Tāmaki Innovation Campus


Robert Scragg Professor Robert Scragg

Professor Robert Scragg has long-term interest in Vitamin D and the role it could play in blood pressure management. His most recent work has come out of a large vitamin D supplementation trial that included measurement of the pressure waves of blood pumped through our arteries by the heart (arterial pressure waveforms), using a device developed by Kiwi engineers.

The results found that parameters derived from the arterial waveform predict cardiovascular disease (CVD) on top of existing risk factors such as smoking and cholesterol. The results were distinctive enough to warrant further study.

A recent grant from the Health Research Council of $1.99m for   a further four-year study, due to start in October, will see these findings tested in the clinical setting of general practice. It will involve a grouping of engaged GPs, 30,000 participants, along with an experienced research team. There is keen international interest in the study, which could pave the way for improved CVD risk prediction through its novel way of measurement.

Professor Scragg, from the School of Population Health, in the Faculty of Medical and Health Sciences, explains how it all started with a device developed some years ago by a New Zealand company, which subsequently was sold to Australia’s Uscom, who now market the device under the name of ‘BP+’.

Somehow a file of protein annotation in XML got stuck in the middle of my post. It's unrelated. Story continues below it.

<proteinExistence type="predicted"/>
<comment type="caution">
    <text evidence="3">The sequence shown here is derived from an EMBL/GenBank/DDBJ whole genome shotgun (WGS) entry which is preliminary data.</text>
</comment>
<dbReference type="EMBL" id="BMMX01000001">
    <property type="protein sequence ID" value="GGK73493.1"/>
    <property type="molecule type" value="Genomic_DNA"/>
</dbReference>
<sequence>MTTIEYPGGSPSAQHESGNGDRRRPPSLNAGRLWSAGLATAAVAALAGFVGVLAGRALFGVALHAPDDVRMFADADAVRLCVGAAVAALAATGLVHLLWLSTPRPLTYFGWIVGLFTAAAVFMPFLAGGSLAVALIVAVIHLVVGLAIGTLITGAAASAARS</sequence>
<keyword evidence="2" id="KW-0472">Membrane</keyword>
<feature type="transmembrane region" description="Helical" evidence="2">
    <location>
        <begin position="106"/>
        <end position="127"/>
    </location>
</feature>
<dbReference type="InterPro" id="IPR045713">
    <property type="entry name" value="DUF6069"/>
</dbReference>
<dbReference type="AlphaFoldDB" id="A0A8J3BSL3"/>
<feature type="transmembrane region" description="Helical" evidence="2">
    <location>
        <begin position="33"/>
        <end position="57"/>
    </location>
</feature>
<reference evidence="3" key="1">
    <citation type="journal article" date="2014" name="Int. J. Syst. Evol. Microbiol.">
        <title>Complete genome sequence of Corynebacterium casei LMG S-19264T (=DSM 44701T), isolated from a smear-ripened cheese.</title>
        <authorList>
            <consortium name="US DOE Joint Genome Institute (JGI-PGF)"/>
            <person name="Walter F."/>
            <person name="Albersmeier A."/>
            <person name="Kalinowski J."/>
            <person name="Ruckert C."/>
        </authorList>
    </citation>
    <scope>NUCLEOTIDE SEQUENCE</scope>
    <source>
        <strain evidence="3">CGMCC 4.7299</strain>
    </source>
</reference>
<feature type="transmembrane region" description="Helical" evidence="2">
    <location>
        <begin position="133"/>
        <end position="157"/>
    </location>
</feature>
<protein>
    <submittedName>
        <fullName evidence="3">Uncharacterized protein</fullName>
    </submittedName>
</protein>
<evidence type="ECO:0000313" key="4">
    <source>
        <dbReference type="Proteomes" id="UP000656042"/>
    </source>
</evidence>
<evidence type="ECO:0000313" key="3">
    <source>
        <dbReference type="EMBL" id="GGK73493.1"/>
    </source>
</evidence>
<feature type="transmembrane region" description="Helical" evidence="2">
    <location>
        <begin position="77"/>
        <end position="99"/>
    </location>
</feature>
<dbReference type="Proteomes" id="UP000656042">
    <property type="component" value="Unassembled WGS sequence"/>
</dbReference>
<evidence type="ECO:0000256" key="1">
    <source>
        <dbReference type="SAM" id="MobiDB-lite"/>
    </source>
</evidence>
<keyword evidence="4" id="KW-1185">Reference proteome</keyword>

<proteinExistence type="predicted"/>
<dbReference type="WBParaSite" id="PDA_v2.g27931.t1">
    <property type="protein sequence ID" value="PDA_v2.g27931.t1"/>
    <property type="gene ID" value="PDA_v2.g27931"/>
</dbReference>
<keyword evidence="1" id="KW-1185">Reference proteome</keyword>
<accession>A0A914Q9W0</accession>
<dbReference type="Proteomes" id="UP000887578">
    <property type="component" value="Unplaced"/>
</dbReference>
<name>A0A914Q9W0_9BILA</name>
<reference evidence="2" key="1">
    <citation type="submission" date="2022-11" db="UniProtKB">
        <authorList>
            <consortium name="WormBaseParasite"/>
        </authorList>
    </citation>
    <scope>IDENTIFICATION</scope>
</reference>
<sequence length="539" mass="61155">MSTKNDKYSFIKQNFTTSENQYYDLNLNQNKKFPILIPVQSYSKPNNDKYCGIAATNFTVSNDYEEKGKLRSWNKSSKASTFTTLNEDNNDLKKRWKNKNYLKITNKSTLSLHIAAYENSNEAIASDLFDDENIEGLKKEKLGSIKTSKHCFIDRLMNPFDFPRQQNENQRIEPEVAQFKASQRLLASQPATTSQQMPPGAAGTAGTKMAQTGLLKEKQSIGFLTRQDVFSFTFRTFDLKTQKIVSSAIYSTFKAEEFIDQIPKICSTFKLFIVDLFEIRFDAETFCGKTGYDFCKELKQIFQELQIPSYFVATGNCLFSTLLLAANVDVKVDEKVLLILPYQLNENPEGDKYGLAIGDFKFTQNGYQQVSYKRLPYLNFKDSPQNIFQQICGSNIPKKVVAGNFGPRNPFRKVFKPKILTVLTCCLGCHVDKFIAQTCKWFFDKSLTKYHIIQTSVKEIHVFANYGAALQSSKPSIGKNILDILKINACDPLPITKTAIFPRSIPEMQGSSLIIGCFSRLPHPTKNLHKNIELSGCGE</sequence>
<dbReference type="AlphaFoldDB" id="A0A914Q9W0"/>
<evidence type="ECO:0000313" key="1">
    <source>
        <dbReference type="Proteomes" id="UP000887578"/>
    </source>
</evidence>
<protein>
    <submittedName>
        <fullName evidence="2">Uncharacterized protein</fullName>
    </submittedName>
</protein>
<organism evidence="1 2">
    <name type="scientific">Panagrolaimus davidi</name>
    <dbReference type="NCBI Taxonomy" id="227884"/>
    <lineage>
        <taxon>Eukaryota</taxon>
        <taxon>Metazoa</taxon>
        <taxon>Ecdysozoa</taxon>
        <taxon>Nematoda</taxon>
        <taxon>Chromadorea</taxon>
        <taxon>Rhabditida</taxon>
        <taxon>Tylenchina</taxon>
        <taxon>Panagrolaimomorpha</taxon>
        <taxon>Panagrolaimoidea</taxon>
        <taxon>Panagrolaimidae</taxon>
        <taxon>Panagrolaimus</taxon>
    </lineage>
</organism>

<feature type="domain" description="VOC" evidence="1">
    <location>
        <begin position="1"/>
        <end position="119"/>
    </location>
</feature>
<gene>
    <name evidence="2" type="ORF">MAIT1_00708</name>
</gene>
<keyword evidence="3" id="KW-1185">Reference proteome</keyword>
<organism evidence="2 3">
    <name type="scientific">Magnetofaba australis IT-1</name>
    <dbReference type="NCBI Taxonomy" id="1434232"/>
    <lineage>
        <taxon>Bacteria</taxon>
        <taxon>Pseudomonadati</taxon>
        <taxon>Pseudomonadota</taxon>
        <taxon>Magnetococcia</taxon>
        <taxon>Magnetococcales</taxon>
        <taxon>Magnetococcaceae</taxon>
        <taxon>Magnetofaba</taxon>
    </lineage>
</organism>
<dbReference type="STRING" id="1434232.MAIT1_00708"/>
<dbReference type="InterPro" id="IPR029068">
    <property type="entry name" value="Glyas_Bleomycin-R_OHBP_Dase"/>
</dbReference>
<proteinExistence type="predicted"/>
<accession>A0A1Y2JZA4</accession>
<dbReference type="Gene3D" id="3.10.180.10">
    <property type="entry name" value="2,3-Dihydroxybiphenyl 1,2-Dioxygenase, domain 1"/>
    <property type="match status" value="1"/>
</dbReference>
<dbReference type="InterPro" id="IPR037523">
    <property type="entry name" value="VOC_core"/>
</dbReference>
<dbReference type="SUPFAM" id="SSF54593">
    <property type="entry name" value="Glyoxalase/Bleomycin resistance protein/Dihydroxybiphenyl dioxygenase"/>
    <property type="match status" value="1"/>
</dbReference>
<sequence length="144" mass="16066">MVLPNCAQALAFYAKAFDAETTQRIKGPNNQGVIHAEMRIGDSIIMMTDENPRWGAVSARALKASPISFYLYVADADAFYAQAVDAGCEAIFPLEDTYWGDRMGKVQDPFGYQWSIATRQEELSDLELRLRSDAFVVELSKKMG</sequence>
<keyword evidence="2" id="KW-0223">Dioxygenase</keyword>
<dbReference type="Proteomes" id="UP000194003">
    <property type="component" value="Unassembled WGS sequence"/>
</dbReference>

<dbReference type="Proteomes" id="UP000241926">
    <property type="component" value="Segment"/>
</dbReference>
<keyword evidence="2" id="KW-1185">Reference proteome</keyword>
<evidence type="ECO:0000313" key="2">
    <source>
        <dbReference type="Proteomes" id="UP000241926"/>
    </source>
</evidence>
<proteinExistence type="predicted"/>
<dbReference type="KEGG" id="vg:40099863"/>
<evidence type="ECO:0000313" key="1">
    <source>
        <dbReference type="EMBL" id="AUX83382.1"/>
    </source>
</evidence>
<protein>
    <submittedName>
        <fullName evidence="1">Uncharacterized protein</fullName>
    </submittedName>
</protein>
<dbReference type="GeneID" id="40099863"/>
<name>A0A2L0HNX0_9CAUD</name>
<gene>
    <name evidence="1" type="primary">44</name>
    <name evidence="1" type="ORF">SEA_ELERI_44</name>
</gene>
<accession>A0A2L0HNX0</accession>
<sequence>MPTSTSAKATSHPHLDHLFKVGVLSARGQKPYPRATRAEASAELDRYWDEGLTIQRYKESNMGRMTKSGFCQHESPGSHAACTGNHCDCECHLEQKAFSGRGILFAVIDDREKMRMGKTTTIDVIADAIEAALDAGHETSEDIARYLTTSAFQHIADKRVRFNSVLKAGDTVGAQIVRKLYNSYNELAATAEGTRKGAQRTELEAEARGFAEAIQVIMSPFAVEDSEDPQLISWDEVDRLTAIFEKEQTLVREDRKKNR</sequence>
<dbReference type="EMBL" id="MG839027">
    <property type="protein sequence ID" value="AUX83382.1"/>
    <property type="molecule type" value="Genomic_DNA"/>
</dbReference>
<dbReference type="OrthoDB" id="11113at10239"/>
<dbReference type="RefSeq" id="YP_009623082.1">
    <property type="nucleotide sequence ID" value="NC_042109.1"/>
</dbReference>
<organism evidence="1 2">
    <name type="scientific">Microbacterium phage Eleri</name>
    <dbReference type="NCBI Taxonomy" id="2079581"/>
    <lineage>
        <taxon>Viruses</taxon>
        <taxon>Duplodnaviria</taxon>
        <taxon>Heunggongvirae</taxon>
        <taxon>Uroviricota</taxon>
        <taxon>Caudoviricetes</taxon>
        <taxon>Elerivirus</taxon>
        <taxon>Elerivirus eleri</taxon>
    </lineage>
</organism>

“This oscillometric device records blood pressure from a cuff placed in the usual position around the upper arm. It is as easy to use as the electronic blood pressure devices commonly available. The only difference is that the pressure is held a little higher than systolic blood pressure for 10 seconds, and during this time the arterial pressure wave is measured and recorded.”

From the waveform, a number of parameters can be derived including aortic blood pressure, which is the blood pressure in the large blood vessel attached to the heart; information only previously available using invasive cardiac catheterisation.

“In our previous work on Vitamin D research, we used this device on 5,000 participants and the results in CVD risk prediction were interesting. So much so, that we believe it could be a very strong indicator of early CVD risk, saving lives, and, potentially, treatment and hospital costs.”

Professor Scragg, alongside the University of Auckland’s Dr John Sluyter, Dr Matire Harwood and Professor Rod Jackson, will work with ProCare clinical director Dr Allan Moffatt to identify a number of GPs who will evaluate this on 30,000 of their patients over four years.

“Working with ProCare means we can reach a broad range of participants through their GP affiliates.  We are intending to split the participants into Maori, Pacific Island and Asian populations (around 6,000 in each group), in addition to other ethnic groups including European.

“The information collected through GPs who sign up for the 50 or so devices, will be anonymous using processes already in place for other studies,” he says.

As the first study of its kind in the world, it is being watched closely by the international research community including colleagues at the University College London and Imperial College London, who have developed the algorithms to derive         the analytical parameters.

Professor Scragg is quietly confident that new steps in disease management will be possible through the outcome of the research, with this simple GP/patient device able to be used widely in the future.